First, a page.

5 Psychological Truths that Can Change Your Perspective
There are many opportunities in life to play the psychologist. After all, at some point or another, you’ll interpret other people’s behavior or evaluate your own in relation to your thoughts, feelings, and circumstances. There’s certainly nothing wrong with that, but there are some oft-quoted ideas from “popular psychology” that don’t necessarily have any evidence to support them. Some collective and personal beliefs spread like wildfire, even though they aren’t true. On the other hand, there are some little-known psychological truths that could positively change the way many people deal with challenges.
These ideas encompass a more realistic view of what it means to be human. They’re based on the same psychology that has managed to connect theory and practice over the years.
Understanding these concepts helps bring focus to what you think about yourself and others. Here are five of these psychological truths.
“Men are rather reasoning than reasonable animals for the most part, governed by the impulse of passion.”
1. People aren’t paying attention to what you do
Most of us are a little more narcissistic and vain than we’d like to think. People often believe that if they put themselves out there (in a physical or virtual way), they’ll attract everyone’s attention.
The truth is that that’s not the case at all. In fact, most of us go around worrying too much about what other people will think about our behavior to think too much about what they’re doing.
In general, those around you pay less attention to you than you think. Probably no one noticed that you wore the same clothes two days in a row or that you said something a little awkward. People are more self-involved than they think.
2. You’re always changing
Because you live inside yourself, you feel like you’re always the same person. The truth is, however, that the way you think, act, and feel changes constantly. You just aren’t aware of it because of how gradually it happens.
Of course, there are elements of who you are that stay constant, but even they undergo some amount of change over time.
Just as your physical appearance changes through the years, so does your identity. Who you are is dynamic and changeable. You are who you are, but you’re also who you have the potential to be.
3. Making mistakes makes you more human
You might be among those who think that publicly making a mistake will automatically result in rejection. If that’s the case, you couldn’t be more wrong. If you take a moment to reflect, you’ll realize that people who experience a kind of social rejection are often those who seem to do everything right and never make mistakes.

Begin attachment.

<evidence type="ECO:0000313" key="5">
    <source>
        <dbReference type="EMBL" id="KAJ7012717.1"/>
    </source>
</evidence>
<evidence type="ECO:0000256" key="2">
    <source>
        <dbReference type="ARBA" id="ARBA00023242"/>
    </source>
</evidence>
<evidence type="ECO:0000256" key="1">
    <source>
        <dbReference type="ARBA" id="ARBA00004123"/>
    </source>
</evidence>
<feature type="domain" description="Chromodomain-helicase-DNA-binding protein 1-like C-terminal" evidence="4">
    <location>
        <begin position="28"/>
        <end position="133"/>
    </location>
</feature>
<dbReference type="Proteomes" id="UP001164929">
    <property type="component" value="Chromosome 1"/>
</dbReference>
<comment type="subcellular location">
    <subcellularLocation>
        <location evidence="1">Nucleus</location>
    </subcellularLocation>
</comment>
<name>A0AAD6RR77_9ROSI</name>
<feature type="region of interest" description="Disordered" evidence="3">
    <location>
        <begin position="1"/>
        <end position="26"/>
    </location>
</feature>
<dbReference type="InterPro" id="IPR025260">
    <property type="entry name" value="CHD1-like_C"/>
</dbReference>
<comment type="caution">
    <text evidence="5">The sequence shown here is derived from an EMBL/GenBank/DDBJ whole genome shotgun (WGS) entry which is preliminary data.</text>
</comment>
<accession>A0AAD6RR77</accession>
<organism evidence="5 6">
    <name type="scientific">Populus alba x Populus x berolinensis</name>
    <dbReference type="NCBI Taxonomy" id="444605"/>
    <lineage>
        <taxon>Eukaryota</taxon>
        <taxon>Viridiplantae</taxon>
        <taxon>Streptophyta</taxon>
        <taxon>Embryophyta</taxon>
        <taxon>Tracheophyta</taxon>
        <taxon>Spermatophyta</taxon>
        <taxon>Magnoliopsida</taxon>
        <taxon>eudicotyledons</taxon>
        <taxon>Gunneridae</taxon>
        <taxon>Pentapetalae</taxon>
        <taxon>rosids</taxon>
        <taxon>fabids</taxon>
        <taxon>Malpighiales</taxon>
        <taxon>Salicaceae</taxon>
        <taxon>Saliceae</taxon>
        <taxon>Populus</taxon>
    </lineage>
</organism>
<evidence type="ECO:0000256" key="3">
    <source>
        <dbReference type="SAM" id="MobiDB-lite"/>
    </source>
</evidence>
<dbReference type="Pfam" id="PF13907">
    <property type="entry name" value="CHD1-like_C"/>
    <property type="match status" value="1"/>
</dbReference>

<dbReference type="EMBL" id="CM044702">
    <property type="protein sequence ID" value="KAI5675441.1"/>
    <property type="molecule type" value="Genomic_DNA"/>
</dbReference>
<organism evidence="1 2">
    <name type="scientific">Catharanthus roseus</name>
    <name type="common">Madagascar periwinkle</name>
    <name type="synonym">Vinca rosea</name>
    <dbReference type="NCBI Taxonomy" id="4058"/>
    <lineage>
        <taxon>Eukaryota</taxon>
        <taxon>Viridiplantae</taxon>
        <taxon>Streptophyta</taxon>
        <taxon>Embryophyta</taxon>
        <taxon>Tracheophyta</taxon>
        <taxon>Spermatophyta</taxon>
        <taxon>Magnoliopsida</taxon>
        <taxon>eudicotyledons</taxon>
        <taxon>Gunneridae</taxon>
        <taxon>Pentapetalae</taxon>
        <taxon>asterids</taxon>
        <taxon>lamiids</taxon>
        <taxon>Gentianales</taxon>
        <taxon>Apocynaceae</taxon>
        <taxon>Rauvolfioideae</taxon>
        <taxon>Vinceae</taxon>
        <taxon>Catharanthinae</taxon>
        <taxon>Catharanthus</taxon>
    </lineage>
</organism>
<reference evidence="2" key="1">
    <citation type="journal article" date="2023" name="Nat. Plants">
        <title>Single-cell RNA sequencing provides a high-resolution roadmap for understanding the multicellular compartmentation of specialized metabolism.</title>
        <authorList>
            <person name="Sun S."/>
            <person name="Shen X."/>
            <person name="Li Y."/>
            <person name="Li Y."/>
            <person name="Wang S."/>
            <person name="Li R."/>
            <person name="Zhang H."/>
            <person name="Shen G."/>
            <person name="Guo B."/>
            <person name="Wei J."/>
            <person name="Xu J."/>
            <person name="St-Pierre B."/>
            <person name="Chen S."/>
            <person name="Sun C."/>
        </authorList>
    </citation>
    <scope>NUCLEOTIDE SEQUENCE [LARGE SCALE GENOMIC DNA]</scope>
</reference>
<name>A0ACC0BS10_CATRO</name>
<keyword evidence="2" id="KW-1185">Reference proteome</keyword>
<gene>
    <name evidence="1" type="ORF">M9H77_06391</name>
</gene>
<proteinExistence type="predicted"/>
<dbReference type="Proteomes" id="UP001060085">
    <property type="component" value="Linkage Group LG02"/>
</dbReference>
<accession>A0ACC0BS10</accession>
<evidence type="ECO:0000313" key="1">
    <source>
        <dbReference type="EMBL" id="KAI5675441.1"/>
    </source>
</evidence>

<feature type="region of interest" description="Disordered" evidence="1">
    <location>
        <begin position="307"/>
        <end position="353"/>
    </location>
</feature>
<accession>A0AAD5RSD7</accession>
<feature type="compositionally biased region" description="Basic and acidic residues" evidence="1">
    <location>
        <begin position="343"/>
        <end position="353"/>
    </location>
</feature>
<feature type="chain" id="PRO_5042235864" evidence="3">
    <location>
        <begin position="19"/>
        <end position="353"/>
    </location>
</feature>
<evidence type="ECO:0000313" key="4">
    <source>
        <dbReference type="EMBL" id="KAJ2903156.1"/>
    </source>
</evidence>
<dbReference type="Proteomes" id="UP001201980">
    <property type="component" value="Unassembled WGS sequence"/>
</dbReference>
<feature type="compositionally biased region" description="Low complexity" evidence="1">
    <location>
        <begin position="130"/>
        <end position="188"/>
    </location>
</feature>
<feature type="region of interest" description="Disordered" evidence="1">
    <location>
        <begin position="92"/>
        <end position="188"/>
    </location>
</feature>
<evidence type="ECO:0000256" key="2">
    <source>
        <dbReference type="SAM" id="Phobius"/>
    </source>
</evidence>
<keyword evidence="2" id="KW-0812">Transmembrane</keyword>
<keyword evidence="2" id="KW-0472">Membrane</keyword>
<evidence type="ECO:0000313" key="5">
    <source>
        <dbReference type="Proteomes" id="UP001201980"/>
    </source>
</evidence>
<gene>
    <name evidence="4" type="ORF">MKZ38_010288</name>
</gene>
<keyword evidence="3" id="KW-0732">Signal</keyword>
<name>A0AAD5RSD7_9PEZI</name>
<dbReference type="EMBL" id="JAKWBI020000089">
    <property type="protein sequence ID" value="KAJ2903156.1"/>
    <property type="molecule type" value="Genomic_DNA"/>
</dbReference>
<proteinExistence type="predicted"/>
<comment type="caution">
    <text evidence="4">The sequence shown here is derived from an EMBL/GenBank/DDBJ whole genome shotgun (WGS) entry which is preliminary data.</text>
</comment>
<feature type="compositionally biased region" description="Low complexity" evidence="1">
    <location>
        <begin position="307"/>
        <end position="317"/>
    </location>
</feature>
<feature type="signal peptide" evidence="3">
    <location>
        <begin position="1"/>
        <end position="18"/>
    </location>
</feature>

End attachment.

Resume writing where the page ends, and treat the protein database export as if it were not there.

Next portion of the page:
Studies show that people who show their vulnerability and make mistakes are more likely to be accepted and welcomed by other people. Mistakes and failures are often what create bonds with other people. They remind you that you have certain limitations and stand to benefit from other people’s help.
4. Almost no one follows other people’s advice
This is a psychological truth that’s hard to swallow but you’ve probably noticed it in your day-to-day life. People often ask for advice but aren’t usually willing to follow it.
The reason that you ask for opinions or guidance usually isn’t related to seeking “enlightenment”. In fact, the opposite is usually true.
When you ask for advice, often what you actually want, unconsciously, is to find reasons and support for what you already know you shouldn’t do. That’s why people often end up doing exactly the opposite of what people advise them to do.
5. You can only control your reactions
One of the great evils of the times we live in is our obsession with trying to control everything. Many people complain constantly because other people do or don’t do what they want. Or because the world is one way or another. As if reality was something that you could design exactly how you want it.
The truth is that we often can’t even control ourselves, much less other people. The only thing you actually have any power over, at the end of the day, are your reactions. In other words, the way that you respond to everything that goes on around you.
As you can see, these rigid and manic ways of looking at life aren’t related to psychological truths about human beings. We’re more fallible, vulnerable, and discreet than we think. Learning to see ourselves in a more realistic way is a great step towards good mental health and well-being.